If a campaigning group can’t – or won’t – “orient,” then within the “OODA loop” there can be no sensible decision or action… And anyone who cares about their long-term mental and political health will be walking quickly without panic to the exits.

The comments below are aimed at that mythical beast, the organisers of groups who want to Do It Better. (footnote two.)

Before a meeting

Think about the purpose of the meeting. How will it help the broader growth of your group, and of a social movement on climate change in general? Is it mostly to “give information to people”? Are there better ways of doing that (hint: almost invariably yes – newsletters, youtubes, podcasts, powerpoints etc. The World Wide Web, people!!!)
Why will people be coming to the meeting? What will they want? What will success look like to them?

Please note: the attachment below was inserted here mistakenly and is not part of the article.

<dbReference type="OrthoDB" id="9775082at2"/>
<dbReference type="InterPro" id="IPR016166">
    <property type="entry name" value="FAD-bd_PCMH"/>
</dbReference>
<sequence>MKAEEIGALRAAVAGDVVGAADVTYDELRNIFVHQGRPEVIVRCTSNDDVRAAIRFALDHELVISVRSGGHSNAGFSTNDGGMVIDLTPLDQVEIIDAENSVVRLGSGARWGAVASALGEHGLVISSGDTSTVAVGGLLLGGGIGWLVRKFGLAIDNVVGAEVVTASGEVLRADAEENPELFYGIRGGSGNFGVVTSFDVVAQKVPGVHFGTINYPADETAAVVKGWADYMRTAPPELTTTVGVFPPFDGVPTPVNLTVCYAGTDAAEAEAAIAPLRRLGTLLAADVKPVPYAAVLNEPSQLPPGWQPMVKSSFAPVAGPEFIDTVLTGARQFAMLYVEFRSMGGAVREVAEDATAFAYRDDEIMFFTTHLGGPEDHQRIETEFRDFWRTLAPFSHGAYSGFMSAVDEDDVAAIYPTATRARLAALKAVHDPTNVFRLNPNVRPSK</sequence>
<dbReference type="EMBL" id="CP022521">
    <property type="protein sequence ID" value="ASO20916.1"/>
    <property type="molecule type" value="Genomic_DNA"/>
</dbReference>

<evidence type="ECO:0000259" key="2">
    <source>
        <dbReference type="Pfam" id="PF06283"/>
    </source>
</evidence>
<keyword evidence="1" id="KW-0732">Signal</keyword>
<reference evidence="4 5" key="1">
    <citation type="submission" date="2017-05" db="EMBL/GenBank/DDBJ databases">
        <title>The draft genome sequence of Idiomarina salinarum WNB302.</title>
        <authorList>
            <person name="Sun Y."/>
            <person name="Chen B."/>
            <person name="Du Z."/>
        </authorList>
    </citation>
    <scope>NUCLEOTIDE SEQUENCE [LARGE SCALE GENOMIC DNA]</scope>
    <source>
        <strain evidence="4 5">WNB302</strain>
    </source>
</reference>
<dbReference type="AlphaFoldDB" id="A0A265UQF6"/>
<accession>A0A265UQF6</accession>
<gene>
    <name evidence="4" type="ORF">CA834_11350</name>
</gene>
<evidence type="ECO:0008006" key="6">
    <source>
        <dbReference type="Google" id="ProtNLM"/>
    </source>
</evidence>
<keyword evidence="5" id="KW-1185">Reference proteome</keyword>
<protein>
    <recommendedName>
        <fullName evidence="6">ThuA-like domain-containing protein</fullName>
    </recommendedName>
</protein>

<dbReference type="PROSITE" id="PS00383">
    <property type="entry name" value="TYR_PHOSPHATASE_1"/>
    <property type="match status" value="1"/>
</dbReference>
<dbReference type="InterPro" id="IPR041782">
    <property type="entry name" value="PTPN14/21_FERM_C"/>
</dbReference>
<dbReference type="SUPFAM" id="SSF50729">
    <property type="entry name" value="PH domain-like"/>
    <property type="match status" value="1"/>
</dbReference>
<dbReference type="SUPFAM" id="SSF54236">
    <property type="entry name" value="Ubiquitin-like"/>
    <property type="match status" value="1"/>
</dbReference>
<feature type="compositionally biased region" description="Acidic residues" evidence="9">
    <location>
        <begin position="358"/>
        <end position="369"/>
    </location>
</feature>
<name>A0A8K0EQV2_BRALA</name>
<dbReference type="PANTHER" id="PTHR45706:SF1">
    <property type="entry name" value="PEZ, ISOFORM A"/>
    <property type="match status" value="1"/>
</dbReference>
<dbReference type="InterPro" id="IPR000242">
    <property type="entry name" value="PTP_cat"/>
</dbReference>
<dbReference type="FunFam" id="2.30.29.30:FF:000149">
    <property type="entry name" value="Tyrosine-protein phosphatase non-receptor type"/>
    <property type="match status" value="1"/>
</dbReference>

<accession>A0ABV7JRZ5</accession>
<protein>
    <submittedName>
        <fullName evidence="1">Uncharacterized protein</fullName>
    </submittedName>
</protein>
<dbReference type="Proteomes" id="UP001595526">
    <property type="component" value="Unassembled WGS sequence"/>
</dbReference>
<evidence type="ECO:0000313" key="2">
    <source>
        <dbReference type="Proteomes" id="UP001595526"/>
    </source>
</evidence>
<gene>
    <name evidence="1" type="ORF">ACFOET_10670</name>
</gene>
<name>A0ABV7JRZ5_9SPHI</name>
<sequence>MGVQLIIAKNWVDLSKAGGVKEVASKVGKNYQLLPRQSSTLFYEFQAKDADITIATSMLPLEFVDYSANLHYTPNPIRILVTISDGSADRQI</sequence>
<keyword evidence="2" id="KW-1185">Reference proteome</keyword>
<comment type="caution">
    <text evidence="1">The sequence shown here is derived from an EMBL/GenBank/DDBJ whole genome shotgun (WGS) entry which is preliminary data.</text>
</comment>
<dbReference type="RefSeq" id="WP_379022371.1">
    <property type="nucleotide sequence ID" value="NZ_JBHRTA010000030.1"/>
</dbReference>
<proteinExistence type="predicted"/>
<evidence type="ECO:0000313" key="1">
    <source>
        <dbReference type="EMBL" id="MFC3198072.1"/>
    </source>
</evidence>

You as an organiser have to be able to answer the following questions –
At the end of the coming meeting;
How will it be clearer to everyone what their ongoing participation in the group could be?
How will it be clearer what they will get out of involvement in the group, what the hoped-for change is in the short to medium term (six months to two years).
How will it be clearer to them how success is defined?
How will it be clearer to them how they can decrease (or increase) their level of involvement with the group over these coming months, without losing touch or being “forgotten.”

This technique is so that people who want to take on specific tasks can do so. It is NOT to force everyone who comes into the meeting space leaves with their “marching orders.”

Phone/email out an agenda framed around “questions” and “tasks.”
* Ask people to say if they are coming or not! If they are not coming, is it because there is a one-off clash/weather/they are dog-tired, or is it because life is on top of them at the moment to such an extent that they can’t commit. If the latter, do they have ANY time this month to be involved? Even an hour is helpful…
* At this stage, it might arise that the person no longer wants to be part of the campaign/group. Do NOT try to convince them otherwise!! If you bully/guilt them into staying, they will simply resent you and go soon anyway. Say you understand, and then choose any or all of the following